Port of LA reports robust container throughput
Perhaps just as significantly, a record number of exports lead the way
in the Newsproject44 heralds API transaction milestone FTR’s Shippers Conditions Index hits a five-year high, but 2017 concerns loom Weekly diesel price average remains unchanged MIT CTL’s Chris Caplice Receives CSCMP 2016 Distinguished Service Award Corrugated recovered for recycling hits all-time high of 93% in 2015 More News
The recession may be just a dark memory for the Port of Los Angeles, which is reporting a year-over-year container surge of 16 percent in 2010.
Perhaps just as significantly, a record number of exports lead the way.
“We have clearly turned the corner,” said port spokesman, Phillip Sanfield. “Throughput figures are up to pre-recession years, and we hope that a recovery of the global economy will sustain this growth.
Port exports rose 10.3 percent in 2010 to 1,841,274 twenty-foot equivalent units (TEUs) compared to 1,668,911 in 2009 and surpassed the previous container export record of 1,782,502 TEUs in 2008. Meanwhile, imports increased 12.8 percent in 2010 (3,973,933 TEUs) compared to 2009 (3,524,386 TEUs).
“The 2010 volume gains far surpass our initial estimates, and we’ve been able to facilitate some export opportunities in the past year through our TradeConnect initiative,” said Geraldine Knatz, the port’s executive director.
The port handled a total of 7,831,902 in 2010 and remains the nation’s busiest trade gateway in terms of container volume. In December, the total number of TEUs imported and exported through the Port of Los Angeles was 612,651, an 8.82 percent increase over the 562,989 TEUs handled in December 2009. Loaded container exports were up 5.6 percent at 299,304 TEUs compared to 283,364 TEUs in December 2009.
The neighboring Port of Long Beach is expecting to issue an equally robust report next week.
“The numbers are in,” said spokesman, Art Wong, “and we expect to see a big gain in volume.
As to what part exports will play in that scenario remains a question, but the Port of Los Angeles is championing that angle in a big way.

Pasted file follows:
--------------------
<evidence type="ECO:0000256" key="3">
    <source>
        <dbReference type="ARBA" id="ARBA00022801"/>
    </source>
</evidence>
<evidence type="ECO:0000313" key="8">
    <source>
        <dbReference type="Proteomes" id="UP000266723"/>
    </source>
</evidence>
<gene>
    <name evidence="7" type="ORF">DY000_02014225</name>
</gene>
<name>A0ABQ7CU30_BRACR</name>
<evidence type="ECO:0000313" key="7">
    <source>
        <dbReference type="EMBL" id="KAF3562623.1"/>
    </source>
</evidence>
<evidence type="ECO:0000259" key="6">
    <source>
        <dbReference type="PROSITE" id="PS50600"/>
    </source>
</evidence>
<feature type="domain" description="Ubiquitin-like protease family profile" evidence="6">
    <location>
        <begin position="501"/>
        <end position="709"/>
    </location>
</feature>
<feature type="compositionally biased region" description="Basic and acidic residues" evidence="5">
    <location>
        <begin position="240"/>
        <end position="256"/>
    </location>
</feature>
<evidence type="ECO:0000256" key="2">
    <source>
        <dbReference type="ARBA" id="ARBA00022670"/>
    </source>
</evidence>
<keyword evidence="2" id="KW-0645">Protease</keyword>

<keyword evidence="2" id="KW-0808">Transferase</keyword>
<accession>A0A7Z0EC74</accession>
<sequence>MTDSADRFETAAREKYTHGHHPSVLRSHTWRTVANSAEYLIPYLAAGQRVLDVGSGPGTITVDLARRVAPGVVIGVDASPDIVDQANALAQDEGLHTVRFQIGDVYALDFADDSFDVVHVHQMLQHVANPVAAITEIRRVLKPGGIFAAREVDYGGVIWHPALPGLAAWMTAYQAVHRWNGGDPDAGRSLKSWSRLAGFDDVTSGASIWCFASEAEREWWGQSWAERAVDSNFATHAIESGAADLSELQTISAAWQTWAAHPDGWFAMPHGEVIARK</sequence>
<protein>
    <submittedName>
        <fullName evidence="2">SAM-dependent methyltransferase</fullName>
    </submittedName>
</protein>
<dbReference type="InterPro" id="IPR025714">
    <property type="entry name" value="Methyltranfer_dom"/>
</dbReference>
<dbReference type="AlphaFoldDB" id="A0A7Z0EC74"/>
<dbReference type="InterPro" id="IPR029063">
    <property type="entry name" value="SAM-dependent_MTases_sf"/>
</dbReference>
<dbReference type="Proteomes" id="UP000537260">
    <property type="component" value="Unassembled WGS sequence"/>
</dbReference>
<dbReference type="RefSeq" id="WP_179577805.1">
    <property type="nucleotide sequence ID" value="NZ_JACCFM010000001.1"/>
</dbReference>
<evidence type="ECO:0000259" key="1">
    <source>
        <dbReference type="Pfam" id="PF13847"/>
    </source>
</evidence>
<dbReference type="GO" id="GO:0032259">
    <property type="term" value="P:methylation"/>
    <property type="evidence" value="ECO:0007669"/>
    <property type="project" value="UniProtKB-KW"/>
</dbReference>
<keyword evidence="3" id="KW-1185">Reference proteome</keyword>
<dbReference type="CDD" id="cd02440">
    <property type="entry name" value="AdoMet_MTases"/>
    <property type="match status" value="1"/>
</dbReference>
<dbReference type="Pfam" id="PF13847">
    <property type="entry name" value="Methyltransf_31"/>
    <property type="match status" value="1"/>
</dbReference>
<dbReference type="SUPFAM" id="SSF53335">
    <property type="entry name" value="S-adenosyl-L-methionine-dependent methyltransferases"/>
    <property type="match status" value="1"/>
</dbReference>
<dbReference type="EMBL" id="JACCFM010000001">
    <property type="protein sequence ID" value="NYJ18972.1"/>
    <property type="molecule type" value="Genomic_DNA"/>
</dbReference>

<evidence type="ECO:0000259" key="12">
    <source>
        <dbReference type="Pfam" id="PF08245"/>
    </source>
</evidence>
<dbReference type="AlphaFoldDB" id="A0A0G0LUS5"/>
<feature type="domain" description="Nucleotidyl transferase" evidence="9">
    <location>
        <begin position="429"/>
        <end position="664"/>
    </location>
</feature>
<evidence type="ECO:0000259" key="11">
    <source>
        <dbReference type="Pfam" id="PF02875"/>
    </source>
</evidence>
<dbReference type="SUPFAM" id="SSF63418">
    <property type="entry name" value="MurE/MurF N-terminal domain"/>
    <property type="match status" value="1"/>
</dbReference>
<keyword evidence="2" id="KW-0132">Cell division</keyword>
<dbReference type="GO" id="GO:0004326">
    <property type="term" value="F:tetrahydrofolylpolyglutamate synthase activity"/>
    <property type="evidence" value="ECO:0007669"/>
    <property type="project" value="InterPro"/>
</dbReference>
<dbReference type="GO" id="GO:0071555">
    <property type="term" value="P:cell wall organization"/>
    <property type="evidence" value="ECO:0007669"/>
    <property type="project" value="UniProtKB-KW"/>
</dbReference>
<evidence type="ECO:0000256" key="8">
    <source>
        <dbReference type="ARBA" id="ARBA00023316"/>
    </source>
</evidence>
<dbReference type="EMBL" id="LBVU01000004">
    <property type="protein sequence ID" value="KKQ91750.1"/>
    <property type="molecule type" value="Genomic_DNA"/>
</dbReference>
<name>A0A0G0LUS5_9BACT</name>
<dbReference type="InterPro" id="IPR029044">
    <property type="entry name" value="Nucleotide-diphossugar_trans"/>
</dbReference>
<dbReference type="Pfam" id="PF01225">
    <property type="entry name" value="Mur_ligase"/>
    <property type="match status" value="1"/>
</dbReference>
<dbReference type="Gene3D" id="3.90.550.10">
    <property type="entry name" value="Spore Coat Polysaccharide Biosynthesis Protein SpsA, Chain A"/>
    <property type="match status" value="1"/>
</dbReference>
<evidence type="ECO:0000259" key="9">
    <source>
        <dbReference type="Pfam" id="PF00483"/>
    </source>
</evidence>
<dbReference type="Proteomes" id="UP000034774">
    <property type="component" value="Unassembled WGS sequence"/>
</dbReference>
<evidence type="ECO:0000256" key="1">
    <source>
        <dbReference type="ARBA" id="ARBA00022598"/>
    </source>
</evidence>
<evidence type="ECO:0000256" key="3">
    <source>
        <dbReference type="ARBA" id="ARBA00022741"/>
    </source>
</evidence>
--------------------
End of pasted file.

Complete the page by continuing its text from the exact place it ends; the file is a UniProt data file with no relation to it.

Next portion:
“We not only have the port resources to help increase export trade, we have a coalition of regional business and civic leaders focused on facilitating the growing dialogue on exports – identifying ways to help businesses here and elsewhere increase their export activity,” said Tracy Rafter, Chief Executive Officer of the Los Angeles County Business Federation (BizFed).
BizFed has facilitated business forums in L.A. and Long Beach to hear from local companies and will report findings to the President’s Export Council (PEC) through BizFed member Gene Hale, who chairs the PEC’s Small & Medium-Size Business Engagement Subcommittee.Logistics Management January 13, 2011
About the AuthorPatrick Burnson, Executive Editor Patrick Burnson is executive editor for Logistics Management and Supply Chain Management Review magazines and web sites. Patrick is a widely-published writer and editor who has spent most of his career covering international trade, global logistics, and supply chain management. He lives and works in San Francisco, providing readers with a Pacific Rim perspective on industry trends and forecasts. You can reach him directly at [email protected]
Subscribe to Logistics Management Magazine!Subscribe today. It's FREE!
Get timely insider information that you can use to better manage your entire logistics operation.
Start your FREE subscription today!
WMS Update: What do we need to run a WMS? Supply Chain Software Convergence: Synchronization Realized View More From this Issue